With the support of a $1.4 million grant from the Institute for Education Sciences (Award #R324A170032), the Project Engage research team is currently designing a brief, direct, technology-enhanced, cloud-based observational tool, called ENGAGE, that will help teachers, coaches, administrators, and researchers simultaneously measure and evaluate adult interaction practices (known to increase engagement) and child engagement.
This project involves working within large professional development systems to close the research to practice gap by supporting processes and procedures that enhance adoption and sustainable implementation of effective practices across a broad array of early childhood settings.
University of Minnesota Center for Personalized Prevention Research Career Development Award, LeAnne Johnson, PI; Rich Lee, Co-PI, Alisha Wackerle-Hollman, Co-PI, and Kari Pina, Co-PI. As part of this project, we are developing a new tool for understanding how the goals parents hold for their child may influence their engagement and responsiveness to interventions and supports being offered to support parenting practices.
Institute of Education Sciences, #R324A110256, Brian Boyd, UNC PI/ Project Director; LeAnne Johnson, UMN PI. As part of this project, we randomized control trial of new intervention model addressing social, communication, and play skills for children with Autism in preschool classrooms across four different regions of the country.
"My research interests are intervention-oriented with a focus on improving outcomes for a range of preschool and elementary school-aged children who are at high risk given social, emotional, behavioral, and communication needs."
Krick Oborn, K. & Johnson, L. (In Press). Coaching via electronic performance feedback to support home visitors use of caregiver coaching strategies. Topics in Early Childhood Special Education, 35, 1-13. DOI: 10.1177/0271121415592411.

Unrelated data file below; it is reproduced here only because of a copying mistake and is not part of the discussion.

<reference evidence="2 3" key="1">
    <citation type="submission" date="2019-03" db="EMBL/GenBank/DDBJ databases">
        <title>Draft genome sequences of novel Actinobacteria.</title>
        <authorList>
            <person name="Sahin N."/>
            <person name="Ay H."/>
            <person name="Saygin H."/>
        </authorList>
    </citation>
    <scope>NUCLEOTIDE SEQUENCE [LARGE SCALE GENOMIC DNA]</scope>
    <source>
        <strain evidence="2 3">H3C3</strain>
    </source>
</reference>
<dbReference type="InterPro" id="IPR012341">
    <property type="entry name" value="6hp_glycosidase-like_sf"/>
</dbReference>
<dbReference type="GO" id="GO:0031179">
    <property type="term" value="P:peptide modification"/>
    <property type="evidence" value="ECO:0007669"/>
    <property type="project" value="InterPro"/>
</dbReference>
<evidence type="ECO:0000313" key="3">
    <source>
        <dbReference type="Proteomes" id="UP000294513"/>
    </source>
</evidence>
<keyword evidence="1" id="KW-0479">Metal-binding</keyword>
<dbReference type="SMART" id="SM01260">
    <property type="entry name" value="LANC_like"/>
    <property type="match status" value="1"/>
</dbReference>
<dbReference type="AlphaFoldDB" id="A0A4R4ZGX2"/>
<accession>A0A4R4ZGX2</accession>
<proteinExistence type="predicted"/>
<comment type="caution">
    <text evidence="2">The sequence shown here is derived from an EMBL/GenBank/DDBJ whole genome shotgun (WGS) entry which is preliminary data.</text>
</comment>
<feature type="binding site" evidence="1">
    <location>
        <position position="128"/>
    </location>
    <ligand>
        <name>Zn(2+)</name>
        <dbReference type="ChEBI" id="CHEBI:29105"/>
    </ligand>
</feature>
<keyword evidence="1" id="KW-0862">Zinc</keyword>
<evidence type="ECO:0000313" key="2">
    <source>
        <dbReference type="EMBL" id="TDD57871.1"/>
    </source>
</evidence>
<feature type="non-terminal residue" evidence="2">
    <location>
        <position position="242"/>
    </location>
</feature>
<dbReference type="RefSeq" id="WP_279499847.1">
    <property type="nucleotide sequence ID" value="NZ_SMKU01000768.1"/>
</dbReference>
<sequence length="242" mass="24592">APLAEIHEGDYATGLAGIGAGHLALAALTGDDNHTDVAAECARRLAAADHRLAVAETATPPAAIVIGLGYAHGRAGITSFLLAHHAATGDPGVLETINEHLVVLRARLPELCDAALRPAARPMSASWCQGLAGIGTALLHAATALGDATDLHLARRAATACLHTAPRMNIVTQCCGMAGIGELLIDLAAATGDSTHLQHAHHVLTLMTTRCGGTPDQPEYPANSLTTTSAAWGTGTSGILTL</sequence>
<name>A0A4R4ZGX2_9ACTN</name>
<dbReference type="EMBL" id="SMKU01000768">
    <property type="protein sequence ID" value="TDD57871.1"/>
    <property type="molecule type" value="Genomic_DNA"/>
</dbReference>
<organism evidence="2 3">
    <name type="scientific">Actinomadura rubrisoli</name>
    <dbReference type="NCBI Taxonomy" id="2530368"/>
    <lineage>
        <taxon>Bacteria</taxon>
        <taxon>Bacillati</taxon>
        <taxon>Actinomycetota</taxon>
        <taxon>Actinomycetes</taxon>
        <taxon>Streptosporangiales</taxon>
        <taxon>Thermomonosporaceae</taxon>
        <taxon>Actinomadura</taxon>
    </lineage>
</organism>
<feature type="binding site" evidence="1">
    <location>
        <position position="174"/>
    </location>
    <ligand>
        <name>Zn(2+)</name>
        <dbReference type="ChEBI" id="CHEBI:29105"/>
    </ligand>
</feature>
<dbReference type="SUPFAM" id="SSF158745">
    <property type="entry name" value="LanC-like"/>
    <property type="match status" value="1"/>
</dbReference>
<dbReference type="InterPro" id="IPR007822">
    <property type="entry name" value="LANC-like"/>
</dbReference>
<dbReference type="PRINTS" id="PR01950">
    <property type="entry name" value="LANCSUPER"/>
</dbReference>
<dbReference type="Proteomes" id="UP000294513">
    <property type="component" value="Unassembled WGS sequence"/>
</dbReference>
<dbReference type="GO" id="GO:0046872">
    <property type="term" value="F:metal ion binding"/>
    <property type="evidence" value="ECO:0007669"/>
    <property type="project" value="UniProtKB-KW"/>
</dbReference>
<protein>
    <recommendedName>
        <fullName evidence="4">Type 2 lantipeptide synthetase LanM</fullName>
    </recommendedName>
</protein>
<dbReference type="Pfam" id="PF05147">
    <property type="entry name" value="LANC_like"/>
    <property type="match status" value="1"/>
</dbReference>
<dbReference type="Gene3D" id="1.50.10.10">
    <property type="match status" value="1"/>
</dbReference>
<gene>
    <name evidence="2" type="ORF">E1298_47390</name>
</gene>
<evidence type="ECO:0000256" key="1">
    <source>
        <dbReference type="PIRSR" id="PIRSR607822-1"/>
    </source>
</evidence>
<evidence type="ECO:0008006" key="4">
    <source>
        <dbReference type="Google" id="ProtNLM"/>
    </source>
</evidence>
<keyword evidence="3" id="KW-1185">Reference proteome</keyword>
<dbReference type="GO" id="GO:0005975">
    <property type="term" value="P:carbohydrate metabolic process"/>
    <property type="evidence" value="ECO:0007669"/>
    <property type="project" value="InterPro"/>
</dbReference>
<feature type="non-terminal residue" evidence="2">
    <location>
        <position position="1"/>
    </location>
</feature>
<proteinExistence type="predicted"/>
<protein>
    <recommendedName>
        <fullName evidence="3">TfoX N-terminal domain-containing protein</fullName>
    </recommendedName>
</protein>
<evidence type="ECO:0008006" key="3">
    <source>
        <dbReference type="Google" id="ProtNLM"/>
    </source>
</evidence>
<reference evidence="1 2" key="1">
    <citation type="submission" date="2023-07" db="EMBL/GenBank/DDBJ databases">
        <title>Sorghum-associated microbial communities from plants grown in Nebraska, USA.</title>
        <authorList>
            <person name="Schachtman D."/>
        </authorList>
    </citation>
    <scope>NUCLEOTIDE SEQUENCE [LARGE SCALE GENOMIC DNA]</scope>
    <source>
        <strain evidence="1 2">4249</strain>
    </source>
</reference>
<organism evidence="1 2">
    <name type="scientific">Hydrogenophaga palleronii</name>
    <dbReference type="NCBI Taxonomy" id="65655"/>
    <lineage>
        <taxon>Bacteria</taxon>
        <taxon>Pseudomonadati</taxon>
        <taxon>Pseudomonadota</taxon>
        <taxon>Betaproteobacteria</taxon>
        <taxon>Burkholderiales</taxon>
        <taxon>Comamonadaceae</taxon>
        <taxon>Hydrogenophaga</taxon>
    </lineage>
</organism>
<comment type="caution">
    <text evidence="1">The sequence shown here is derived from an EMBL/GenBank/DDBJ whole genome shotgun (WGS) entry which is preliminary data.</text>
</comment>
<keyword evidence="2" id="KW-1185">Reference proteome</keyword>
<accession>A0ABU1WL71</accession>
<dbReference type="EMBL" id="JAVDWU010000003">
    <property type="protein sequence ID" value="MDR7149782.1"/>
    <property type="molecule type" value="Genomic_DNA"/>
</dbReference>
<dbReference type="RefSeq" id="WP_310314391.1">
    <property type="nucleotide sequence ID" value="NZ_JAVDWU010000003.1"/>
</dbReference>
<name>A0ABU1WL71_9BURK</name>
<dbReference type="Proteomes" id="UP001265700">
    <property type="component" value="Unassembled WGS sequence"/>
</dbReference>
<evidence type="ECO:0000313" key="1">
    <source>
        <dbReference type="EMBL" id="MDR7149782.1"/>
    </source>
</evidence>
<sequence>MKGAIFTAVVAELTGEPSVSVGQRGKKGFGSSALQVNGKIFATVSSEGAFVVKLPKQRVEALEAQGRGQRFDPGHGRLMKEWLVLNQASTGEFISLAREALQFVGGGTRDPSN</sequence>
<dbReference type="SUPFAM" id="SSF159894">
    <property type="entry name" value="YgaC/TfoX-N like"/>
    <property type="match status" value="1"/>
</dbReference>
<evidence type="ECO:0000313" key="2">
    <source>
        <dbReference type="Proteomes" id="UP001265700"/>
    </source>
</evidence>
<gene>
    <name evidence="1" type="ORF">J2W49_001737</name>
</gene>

Johnson, L. & Monn. E. (In Press). Bridging behavioral assessment and behavioral intervention: Finding your inner behavior analyst. Young Exceptional Children. Published online on July 17, 2014. DOI: 10.1177/1096250614542708.
Parker-McGowen, Q., Chen, M., Reichle, J., Pandit, S., Johnson, L.,& Kreibich, S.(2014). Describing Treatment Intensity in Milieu Teaching Interventions for Children with Autism or Other Developmental Disabilities: A Review. Language, Speech, and Hearing Services in Schools, 45, 351-364. DOI: 10.1044/2014_LSHSS-13-0087.
Boyd, B. A., Hume, K., McBee, M.T., Alessandri, M., Gutierrez, A., Johnson, L., Sperry, L., & Odom, S.(2014). Comparative Efficacy of LEAP, TEACCH and Non-Model-Specific Special Education Programs for Preschoolers with Autism Spectrum Disorders. Journal of Autism and Developmental Disorders, 44, 366-380. DOI 10.1007/s10803-013-1877-9.
Johnson, L., Wehby, J., Symons, F., Maggin, D., Partin, T., & Sutherland, K. (2014). An Analysis of Preference Relative to Teacher Implementation of Intervention. Journal of Special Education, 48, 214-224. DOI: 10.1177/0022466913475872.
Johnson, L. & McMaster, K. (2013). Adapting Research-Based Practices with Fidelity: Flexibility by Design. In Cook, B.G., Tankersly, M., & Landrum, T.J. (Eds). Advances in Learning and Behavior Disabilities, Vol. 26. (pp. 65-92). Bingley, United Kingdom: Emerald Publishing Group.